Green party picks nationalism over the climate emergency

Alex Cole-Hamilton MSP has declared that the Green party has picked nationalism over the climate emergency and warned that on issues like education reform, the abolition of the council tax and the decarbonisation of our homes Green MSPs will not seek to trouble the SNP or subject it to effective scrutiny.

In a speech to the Scottish Parliament he said:

As a Liberal Democrat, I will always look for and appreciate consensus in our politics.

As such I congratulate these two parties for having found such common ground, as I congratulate Patrick Harvie and Lorna Slater on their elevation, but I cannot support either the deal that they have arrived at or the appointment of Green ministers, because my party do not share that ground.

The First Minister has attempted once again to emulate the Prime Minister of New Zealand, Jacinda Ardern, who brought Greens into government in early 2020. She has sought to mirror that coalition with the appointment of the co-leaders of the Scottish Greens, to ministerial office.

However, theirs is a pale imitation of the deal hatched on the other side of the world and thin gruel for a Green party that until now has characterised itself as radical.

The New Zealand deal was forged under the imperative of the climate crisis. It was signed practically amidst the very smoke of the bush fires which had devastated their Australian neighbours. Ardern wanted to demonstrate to the world that her government was taking this global threat seriously and as such, the climate emergency formed the centrepiece of that deal. Whilst that imperative exists in equal measure for Scottish Ministers, there is no such centrepiece to this.

Presiding officer, it will be almost inexplicable to the majority of Green voters who, according to a poll in April, support Scotland’s place in the UK, that the central mission of this deal is a second independence referendum.

This partnership exists first and foremost to ask Westminster for another referendum and then to use its likely refusal to drive yet more grievance at the expense of all other public policy. It is not a deal with the climate in mind. After years of missed emissions targets you would think that the Scottish Green party might have driven a harder bargain. They have not.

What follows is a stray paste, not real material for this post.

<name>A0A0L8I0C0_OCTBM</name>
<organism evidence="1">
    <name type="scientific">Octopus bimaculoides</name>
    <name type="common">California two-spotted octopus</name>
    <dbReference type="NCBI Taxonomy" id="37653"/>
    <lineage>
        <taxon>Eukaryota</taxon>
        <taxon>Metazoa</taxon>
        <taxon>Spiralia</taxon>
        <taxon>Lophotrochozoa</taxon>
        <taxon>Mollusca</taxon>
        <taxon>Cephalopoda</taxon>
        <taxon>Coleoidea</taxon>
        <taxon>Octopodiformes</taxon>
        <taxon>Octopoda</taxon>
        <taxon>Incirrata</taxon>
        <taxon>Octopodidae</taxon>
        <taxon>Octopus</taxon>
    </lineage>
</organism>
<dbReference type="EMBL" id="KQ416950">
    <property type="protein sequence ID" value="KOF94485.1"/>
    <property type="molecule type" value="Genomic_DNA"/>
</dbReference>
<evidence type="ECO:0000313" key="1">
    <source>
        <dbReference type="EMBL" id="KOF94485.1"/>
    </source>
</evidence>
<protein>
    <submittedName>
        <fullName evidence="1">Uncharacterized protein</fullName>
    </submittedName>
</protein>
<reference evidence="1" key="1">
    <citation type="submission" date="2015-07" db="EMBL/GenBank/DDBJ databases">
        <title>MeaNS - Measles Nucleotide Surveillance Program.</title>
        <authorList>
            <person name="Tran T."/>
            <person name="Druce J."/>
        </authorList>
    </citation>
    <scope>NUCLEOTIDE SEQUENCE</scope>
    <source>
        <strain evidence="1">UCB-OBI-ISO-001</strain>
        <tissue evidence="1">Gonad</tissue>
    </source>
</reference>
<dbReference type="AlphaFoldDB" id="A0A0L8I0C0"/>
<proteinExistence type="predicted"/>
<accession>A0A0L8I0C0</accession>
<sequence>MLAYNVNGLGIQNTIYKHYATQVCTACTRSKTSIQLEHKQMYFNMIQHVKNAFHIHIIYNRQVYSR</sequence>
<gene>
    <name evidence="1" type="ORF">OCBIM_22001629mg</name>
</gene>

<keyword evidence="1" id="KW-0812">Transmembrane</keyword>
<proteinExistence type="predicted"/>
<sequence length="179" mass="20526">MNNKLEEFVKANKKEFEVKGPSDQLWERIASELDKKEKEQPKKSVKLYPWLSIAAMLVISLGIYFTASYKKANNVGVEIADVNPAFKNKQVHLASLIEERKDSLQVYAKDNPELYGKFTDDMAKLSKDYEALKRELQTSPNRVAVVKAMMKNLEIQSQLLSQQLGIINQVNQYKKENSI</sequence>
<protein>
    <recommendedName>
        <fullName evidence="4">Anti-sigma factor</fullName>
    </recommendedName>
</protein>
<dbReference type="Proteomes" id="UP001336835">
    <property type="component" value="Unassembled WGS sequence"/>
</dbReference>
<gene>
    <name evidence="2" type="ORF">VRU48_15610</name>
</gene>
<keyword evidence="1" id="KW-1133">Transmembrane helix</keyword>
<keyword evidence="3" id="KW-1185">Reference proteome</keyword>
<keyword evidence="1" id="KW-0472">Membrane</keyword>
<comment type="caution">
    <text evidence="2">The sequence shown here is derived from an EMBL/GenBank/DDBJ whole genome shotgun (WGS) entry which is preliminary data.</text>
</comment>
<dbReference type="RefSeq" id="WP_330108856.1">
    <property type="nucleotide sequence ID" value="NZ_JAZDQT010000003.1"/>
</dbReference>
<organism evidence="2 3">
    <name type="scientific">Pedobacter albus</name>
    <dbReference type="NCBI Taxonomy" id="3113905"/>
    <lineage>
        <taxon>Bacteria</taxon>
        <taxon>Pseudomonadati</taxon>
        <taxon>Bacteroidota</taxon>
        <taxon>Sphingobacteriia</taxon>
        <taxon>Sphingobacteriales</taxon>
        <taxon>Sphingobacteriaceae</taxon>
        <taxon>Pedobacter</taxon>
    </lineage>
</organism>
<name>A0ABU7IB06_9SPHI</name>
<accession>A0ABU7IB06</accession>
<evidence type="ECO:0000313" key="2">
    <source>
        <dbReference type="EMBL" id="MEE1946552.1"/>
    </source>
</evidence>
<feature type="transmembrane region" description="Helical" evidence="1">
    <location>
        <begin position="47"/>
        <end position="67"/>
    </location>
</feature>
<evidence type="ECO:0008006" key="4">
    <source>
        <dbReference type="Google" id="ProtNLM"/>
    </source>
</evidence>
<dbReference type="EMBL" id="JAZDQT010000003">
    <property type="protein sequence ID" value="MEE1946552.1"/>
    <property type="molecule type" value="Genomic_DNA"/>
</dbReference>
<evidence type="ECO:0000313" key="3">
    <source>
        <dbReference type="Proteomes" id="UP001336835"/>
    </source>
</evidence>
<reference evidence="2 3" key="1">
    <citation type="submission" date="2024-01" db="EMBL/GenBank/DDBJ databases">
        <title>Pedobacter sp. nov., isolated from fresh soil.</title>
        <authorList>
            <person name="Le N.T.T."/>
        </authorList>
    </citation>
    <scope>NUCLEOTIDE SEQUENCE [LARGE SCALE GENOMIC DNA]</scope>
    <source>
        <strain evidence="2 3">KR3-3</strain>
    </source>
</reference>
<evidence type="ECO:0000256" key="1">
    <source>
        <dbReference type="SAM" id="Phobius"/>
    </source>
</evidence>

Ardern’s power sharing agreement went beyond climate and looked to social justice as well, but where her partnership stretched for new and radical frontiers in social policy the Scottish deal does not. The New Zealand coalition immediately embarked on a brave new policy of testing pills at festivals to keep drug users safe, yet the nationalist coalition agreement here is entirely silent on Scotland’s drug death catastrophe.

And far from being radical or extreme, there is very little to this deal at all.

I’ve already mentioned national testing, but on issues like wider education reform, the abolition of the council tax, the decarbonisation of our homes; matters where you would expect Green MSPs to want to have a say, there is very little of substance.  And they will not seek to trouble the SNP or subject it to effective scrutiny.

Presiding officer, there is even a clause in the agreement which demands the Greens offer ‘no surprises’ to their partners. I can almost hear the groans across the chamber because from here on in, when it comes to contributions from Green back-benchers, we will be subjected to choreographed soft ball questions and speeches scripted by government spads.

For there is no question that the Green party have surrendered entirely and for the life of this parliament, their opposition status. Nicola Sturgeon must be rubbing her hands at having got such a cheap deal.

When I think of the Greens in Scotland, I remember the party of Robin Harper; a movement focussed on reform and dedicated to challenging the old order of things. Robin never swapped environmentalism for nationalism, because he supported Scotland’s place in the UK.

I really don’t know what’s happened to that radical zeal or that internationalist focus. By putting nationalism ahead of the climate emergency, Patrick Harvie and co have revealed their true colours. Those colours look far more like the acid yellow of the governing party than the proud emerald of the global green movement.

That is why Liberal Democrats will oppose the motion tonight.

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